Milanov was occasionally quite helpful in speaking about the music in three highly unusual "best-of" concerts by the orchestra. Wednesday night was devoted to Mozart; Thursday, rather alarmingly, gave all nine Beethoven symphonies (sort of); and Friday was a Tchaikovsk-a-thon. Milanov delivered a lovely description of Tchaikovsky's "Romeo and Juliet Overture," describing where to listen for the fight scene and telling us how the harp part paints a portrait of the stars. Then the orchestra performed the entire piece. The talk-and-play format works. We understand the music better. Audiences concentrate harder when coached on where to focus their attention. The art wins, the performers win, the audience wins.
These three concerts, a coda to the orchestra's main season in Verizon Hall, occupy the slot on the orchestra's schedule for experimenting with presentation. They replace the Mozart festival once led by Peter Oundjian. What was notable about this year's concerts was that the orchestra broke the single-movement barrier. The group has played single movements before, even parts of pieces. But this was a new level of deconstruction. The Mozart concert featured the entire Symphony No. 40, but broken up with different pieces between movements. The Beethoven concert was made up of one movement from each of the nine symphonies. The Tchaikovsky, with its excerpts from The Nutcracker and Swan Lake, hit the ear most naturally, since ballets are routinely repurposed into suites.
It was possible to like all three concerts - their friendliness, the gratefulness of the audience - while feeling squeamish about the concept. There's no denying Beethoven was robbed Thursday night; the concert came across as a series of non sequiturs. Wednesday night was the scene of a particularly egregious swindle. The orchestra imported superb London pianist Leon McCawley for Mozart's uncharacteristically anxious D Minor (K. 466) piano concerto. The pianist played the first movement, and then (as planned) left the stage to make way for the second movement of the Symphony No. 40 as the conciliatory second movement of the piano concerto was left to fend for itself in the mind's ear. Both concerto and symphony suffered an emotional net loss as a result.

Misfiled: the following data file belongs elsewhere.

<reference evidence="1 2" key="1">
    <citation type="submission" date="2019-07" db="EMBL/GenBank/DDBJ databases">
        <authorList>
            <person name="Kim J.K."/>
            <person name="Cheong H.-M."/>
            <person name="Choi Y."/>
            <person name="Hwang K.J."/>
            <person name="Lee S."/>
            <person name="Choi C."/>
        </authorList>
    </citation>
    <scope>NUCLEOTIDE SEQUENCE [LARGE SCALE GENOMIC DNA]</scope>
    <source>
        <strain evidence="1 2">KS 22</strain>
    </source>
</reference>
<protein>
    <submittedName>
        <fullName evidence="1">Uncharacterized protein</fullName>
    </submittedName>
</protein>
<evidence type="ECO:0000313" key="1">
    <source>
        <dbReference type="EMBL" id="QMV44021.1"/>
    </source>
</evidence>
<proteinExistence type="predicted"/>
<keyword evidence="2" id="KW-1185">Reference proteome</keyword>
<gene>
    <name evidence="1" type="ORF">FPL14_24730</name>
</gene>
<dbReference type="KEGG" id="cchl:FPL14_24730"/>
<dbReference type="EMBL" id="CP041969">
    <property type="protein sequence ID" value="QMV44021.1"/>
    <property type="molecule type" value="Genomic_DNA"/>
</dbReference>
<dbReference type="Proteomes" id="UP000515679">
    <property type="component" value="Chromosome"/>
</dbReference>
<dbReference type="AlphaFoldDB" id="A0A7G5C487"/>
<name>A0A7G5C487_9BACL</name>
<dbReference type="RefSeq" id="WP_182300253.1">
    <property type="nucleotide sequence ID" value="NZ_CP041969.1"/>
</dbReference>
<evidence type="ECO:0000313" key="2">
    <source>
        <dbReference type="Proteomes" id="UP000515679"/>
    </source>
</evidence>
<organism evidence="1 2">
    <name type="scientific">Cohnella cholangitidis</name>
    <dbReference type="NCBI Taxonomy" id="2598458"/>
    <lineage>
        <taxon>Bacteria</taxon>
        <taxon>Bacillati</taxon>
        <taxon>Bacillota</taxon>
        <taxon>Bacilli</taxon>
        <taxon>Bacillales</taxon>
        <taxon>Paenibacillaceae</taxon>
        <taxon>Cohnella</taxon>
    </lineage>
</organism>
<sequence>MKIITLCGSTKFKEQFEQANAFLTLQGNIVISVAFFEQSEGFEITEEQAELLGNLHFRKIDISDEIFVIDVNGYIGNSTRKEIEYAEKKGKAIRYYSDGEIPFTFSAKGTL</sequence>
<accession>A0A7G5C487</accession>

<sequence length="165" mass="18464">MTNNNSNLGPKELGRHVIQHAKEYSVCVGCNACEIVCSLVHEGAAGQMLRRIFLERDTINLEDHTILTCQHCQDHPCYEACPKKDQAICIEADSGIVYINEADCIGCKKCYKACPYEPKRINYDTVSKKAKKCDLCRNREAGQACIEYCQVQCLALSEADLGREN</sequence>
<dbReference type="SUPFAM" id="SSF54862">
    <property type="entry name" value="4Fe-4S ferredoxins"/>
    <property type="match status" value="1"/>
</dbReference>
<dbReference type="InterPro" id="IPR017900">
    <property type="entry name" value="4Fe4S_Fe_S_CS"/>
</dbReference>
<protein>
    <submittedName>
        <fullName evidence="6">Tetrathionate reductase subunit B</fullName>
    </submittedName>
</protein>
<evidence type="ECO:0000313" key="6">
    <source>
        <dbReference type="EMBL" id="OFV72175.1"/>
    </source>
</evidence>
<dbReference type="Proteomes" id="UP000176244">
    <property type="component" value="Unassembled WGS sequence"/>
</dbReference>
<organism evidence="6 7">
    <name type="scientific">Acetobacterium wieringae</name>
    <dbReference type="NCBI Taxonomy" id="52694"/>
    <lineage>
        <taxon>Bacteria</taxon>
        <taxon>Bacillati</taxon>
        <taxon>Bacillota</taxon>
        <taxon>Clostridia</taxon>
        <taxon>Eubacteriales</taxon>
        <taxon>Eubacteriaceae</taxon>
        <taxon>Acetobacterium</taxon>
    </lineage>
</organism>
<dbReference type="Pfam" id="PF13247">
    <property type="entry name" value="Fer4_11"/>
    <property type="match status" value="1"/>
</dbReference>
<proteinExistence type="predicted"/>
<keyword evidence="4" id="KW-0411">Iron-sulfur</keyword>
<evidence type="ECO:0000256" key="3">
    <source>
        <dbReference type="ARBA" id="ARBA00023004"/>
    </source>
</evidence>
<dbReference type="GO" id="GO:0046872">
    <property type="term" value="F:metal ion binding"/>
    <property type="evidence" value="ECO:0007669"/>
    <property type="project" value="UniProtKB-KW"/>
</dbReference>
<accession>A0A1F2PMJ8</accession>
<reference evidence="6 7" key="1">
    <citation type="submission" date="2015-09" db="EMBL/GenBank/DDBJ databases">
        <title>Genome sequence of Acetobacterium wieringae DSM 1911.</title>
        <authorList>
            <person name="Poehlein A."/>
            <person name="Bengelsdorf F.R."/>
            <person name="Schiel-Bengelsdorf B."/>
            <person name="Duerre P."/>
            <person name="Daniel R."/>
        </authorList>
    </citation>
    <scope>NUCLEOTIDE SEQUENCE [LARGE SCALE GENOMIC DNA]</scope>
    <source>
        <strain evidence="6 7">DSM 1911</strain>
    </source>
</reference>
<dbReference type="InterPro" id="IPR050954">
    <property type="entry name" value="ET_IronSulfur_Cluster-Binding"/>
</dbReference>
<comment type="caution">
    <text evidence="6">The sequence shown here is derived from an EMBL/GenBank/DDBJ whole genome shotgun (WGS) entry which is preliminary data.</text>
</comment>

Milanov at least explained why he chose, say, the third movement of Beethoven's Symphony No. 3 instead of the shocking first movement. While you might have argued with his choice and the idea of excluding three-fourths of the material, you could at least hope that the cameos left some listeners charging from the concert hall on a happy path of discovery to symphonic closure.
The orchestra's level of playing on all three nights suggests a question the ensemble needs to weigh carefully in planning next year's concerts: Was there enough rehearsal time? Milanov made no great artistic statements, and while it is true that the orchestra sounded passable to the casual listener, problems tumbled out all over the place: Unsteady tempos, intonation problems, disagreements about entrances shared by different instrumental sections - all garden-variety glitches fixed with smart rehearsing.
Does the orchestra think it's all right to have a standard for one kind of audience - say, listeners at recent tour concerts in Chicago and Los Angeles - and a lower one for listeners back home?
"Best of" may have applied to the repertoire here, but such a superlative as it relates to the playing must wait for another time.
Contact music critic Peter Dobrin at 215-854-5611 or email@example.com.